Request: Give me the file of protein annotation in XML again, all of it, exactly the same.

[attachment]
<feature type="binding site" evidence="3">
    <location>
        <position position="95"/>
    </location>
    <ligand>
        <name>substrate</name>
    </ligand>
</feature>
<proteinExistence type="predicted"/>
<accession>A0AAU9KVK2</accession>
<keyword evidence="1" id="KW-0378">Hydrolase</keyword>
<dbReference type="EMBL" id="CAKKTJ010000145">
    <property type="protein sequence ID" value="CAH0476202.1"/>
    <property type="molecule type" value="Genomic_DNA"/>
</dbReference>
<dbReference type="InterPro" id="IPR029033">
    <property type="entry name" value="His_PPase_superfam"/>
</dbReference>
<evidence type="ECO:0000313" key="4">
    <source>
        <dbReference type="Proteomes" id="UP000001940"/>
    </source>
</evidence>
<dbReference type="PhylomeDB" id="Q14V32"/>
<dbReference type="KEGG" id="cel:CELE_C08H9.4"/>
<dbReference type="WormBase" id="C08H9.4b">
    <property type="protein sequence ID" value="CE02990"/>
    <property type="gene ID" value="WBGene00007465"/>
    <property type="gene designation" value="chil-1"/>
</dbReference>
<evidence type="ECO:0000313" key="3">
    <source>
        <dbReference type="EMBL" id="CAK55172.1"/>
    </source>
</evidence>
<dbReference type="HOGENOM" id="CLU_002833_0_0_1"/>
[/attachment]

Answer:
<feature type="binding site" evidence="3">
    <location>
        <position position="95"/>
    </location>
    <ligand>
        <name>substrate</name>
    </ligand>
</feature>
<proteinExistence type="predicted"/>
<accession>A0AAU9KVK2</accession>
<keyword evidence="1" id="KW-0378">Hydrolase</keyword>
<dbReference type="EMBL" id="CAKKTJ010000145">
    <property type="protein sequence ID" value="CAH0476202.1"/>
    <property type="molecule type" value="Genomic_DNA"/>
</dbReference>
<dbReference type="InterPro" id="IPR029033">
    <property type="entry name" value="His_PPase_superfam"/>
</dbReference>
<evidence type="ECO:0000313" key="4">
    <source>
        <dbReference type="Proteomes" id="UP000001940"/>
    </source>
</evidence>
<dbReference type="PhylomeDB" id="Q14V32"/>
<dbReference type="KEGG" id="cel:CELE_C08H9.4"/>
<dbReference type="WormBase" id="C08H9.4b">
    <property type="protein sequence ID" value="CE02990"/>
    <property type="gene ID" value="WBGene00007465"/>
    <property type="gene designation" value="chil-1"/>
</dbReference>
<evidence type="ECO:0000313" key="3">
    <source>
        <dbReference type="EMBL" id="CAK55172.1"/>
    </source>
</evidence>
<dbReference type="HOGENOM" id="CLU_002833_0_0_1"/>